I was talking with a wise, insightful sixteen-year-old client the other day about what it takes to be a good person, and he observed that it wasn’t hard to do.
You just have to realize that there is not much of a difference between you and anybody else.
Out of the mouths of babes, huh?
I think this falls into the category of simple not being easy. It’s simple to toss a ball through a hoop…not a complicated idea. Yet it is not easy. Especially not for me! It’s a simple idea to be loving and kind, but it gets complicated when people disappoint us, annoy us, hurt us, or simply get in our way.
I told a friend about my client’s comment and she recommended I listen to a Ted Talk by Jim Ferrell called Resolving the Heart of Conflict, which was about this very thing. About how we make up stories about others to justify the way we treat them. These stories convince us that they are them and we are us and those two things are different, and this enables us to treat them as if they are objects.
But they are not. We are actually all quite alike. I see it every day in my work with clients and when I talk with friends and family. The stories are unique, but the struggles and suffering are so very much the same. Rather a paradox, no?
I’ve read a lot about racism and polarization these past few years. And the common denominator in most atrocities is the dehumanization of the other. They are animals or body parts or all kinds of derogatory assignations, but the essential point is that they are not us. And shamefully, I have done it myself. The ways in which I described our previous president, for example. Definitely dehumanized him, although I’m not really ashamed of that one because he deserved it. But really, isn’t that where it all starts? Convincing ourselves that it’s okay in this case. This case is different because in this case, it is true…this person/these people really are beasts, or aliens, or monsters. But it still tears us apart, and it dehumanizes both them and us. Why not settle on DT being a bad person? Is it not sufficient to view him as an actual human being who has done many terrible things and should be held responsible for his behavior, just like any other person? No need to demonize. The truth of the matter is enough.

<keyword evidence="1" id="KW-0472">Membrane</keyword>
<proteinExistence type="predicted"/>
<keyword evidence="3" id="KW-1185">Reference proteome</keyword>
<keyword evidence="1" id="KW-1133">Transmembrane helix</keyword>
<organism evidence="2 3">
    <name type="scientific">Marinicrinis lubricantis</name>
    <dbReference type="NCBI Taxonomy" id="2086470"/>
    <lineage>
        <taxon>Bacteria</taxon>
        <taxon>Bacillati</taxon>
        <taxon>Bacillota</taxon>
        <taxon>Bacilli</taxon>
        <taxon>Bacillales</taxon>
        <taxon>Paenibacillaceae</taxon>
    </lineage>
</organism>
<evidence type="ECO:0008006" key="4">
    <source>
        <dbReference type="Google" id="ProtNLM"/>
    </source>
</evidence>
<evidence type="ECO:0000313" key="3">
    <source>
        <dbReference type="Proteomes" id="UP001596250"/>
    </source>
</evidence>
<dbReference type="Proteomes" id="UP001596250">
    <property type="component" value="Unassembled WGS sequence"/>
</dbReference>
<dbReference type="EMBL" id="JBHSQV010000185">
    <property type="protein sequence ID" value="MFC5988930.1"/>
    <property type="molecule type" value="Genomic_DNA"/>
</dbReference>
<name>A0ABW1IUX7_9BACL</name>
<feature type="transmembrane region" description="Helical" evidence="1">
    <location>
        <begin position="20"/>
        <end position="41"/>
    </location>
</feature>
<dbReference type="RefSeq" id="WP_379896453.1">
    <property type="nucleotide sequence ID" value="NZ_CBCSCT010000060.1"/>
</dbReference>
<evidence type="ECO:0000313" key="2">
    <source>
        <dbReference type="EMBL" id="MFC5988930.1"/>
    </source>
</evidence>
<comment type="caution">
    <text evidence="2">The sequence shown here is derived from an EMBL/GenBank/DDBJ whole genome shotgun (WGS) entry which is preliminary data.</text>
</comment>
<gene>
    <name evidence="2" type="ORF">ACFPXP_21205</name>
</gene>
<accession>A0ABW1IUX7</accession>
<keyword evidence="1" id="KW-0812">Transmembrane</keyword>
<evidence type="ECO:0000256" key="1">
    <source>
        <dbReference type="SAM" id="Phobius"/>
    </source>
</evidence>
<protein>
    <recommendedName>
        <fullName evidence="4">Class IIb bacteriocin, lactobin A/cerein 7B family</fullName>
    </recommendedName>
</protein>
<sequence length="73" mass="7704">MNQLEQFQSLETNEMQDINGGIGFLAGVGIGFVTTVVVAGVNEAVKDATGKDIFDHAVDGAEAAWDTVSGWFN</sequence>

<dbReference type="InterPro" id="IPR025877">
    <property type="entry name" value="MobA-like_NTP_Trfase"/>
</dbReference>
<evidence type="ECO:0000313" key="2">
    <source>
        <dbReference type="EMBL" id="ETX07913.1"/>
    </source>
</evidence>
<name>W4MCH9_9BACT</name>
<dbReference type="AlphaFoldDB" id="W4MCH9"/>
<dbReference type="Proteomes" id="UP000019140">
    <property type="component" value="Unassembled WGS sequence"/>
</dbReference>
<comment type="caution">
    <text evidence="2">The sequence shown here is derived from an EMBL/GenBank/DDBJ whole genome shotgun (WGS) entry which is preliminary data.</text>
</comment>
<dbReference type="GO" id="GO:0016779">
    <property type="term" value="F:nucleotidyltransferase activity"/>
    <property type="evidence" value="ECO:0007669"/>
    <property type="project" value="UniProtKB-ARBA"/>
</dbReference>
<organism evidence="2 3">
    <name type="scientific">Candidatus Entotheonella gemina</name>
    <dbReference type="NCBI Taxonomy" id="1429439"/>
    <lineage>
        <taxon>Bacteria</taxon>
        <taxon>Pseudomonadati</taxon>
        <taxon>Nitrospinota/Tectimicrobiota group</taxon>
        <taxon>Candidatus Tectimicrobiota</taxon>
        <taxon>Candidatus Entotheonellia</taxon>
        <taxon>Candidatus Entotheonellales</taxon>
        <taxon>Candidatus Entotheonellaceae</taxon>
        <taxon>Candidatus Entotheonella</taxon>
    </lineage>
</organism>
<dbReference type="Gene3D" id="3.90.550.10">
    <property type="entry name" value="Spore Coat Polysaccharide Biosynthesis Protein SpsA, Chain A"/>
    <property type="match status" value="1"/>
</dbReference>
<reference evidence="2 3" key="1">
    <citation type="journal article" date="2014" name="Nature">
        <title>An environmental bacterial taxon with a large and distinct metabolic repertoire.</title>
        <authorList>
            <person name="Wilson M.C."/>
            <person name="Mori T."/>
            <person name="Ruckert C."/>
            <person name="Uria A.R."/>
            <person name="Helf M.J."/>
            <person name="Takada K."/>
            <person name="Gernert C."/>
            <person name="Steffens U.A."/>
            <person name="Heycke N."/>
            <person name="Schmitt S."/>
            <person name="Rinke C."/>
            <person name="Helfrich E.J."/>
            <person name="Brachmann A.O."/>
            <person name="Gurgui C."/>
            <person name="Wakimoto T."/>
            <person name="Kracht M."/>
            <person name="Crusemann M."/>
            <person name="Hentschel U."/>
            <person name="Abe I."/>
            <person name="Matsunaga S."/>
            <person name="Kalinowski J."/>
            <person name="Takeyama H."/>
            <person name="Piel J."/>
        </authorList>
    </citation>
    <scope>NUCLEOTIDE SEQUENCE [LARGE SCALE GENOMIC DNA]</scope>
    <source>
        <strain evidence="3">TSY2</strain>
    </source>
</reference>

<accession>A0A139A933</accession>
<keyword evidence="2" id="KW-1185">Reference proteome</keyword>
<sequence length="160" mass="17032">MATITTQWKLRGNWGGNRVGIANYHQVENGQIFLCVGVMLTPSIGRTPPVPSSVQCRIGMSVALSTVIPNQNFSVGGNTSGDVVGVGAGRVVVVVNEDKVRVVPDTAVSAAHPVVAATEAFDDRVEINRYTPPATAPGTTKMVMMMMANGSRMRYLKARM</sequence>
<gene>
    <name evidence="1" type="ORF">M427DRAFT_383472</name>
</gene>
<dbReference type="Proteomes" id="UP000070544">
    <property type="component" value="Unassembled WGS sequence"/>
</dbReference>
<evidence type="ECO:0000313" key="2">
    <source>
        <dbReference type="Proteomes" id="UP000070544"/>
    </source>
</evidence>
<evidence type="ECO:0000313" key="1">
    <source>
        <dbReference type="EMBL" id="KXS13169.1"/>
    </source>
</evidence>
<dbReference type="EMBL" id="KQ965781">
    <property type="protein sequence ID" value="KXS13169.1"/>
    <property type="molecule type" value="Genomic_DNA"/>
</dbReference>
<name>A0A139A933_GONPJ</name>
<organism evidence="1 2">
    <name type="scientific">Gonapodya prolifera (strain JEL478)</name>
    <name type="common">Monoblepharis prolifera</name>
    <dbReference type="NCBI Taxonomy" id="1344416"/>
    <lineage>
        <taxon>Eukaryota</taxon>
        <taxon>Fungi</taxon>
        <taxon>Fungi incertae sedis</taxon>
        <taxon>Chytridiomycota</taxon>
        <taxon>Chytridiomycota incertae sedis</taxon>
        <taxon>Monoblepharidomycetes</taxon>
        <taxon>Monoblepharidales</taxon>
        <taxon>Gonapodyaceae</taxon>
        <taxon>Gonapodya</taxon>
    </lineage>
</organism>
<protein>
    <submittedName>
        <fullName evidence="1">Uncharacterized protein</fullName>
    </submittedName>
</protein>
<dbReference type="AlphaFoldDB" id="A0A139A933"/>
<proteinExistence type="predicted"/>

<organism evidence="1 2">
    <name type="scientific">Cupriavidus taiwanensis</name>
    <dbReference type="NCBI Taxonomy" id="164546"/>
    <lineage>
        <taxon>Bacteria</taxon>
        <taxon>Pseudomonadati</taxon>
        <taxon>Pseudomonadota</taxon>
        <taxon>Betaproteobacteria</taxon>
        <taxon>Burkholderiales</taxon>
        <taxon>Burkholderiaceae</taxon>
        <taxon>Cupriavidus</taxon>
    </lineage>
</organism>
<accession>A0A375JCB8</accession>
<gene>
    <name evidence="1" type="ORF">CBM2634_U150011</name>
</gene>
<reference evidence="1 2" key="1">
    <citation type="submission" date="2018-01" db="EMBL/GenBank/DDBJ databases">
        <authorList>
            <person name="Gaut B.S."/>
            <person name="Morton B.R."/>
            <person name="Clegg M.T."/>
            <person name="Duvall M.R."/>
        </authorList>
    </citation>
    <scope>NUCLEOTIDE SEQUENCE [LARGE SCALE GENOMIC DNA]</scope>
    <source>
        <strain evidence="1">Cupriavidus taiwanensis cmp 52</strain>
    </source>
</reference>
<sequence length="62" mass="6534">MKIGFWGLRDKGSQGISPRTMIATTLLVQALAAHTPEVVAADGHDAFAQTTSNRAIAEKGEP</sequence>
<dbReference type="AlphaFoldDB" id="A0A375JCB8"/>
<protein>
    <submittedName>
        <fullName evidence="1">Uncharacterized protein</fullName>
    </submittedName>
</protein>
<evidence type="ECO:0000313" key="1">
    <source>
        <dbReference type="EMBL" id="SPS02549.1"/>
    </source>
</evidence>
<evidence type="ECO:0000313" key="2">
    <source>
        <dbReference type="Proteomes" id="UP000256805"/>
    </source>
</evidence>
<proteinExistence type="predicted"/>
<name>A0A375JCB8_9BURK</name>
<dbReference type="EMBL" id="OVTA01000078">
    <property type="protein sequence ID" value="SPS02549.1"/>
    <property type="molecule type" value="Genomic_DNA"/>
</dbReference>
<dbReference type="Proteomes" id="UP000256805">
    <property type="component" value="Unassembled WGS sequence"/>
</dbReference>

How often do we walk around thinking “I would never do that,” or “How could they?” This is something else I see and hear every day. In fact, none of us have any idea what we would do in any given situation until we are in that situation. Saying “I would never” is a way of setting them as different from us. Which we often do because we are scared and want to believe that we are different, and thereby we could not end up like them. But our spouse could cheat. Our child could become an addict…or worst, republican! We use black-and-white thinking to manage our anxiety about the unpredictability in the world but it is flawed thinking, so it doesn’t really work.
My client’s original point remains. Anything can happen to anyone, proving we are all human, all essentially the same at our core. We all want love and belonging, health and safety, security and happiness. So maybe we can work on looking for those similarities rather than focusing on, or inventing, the differences.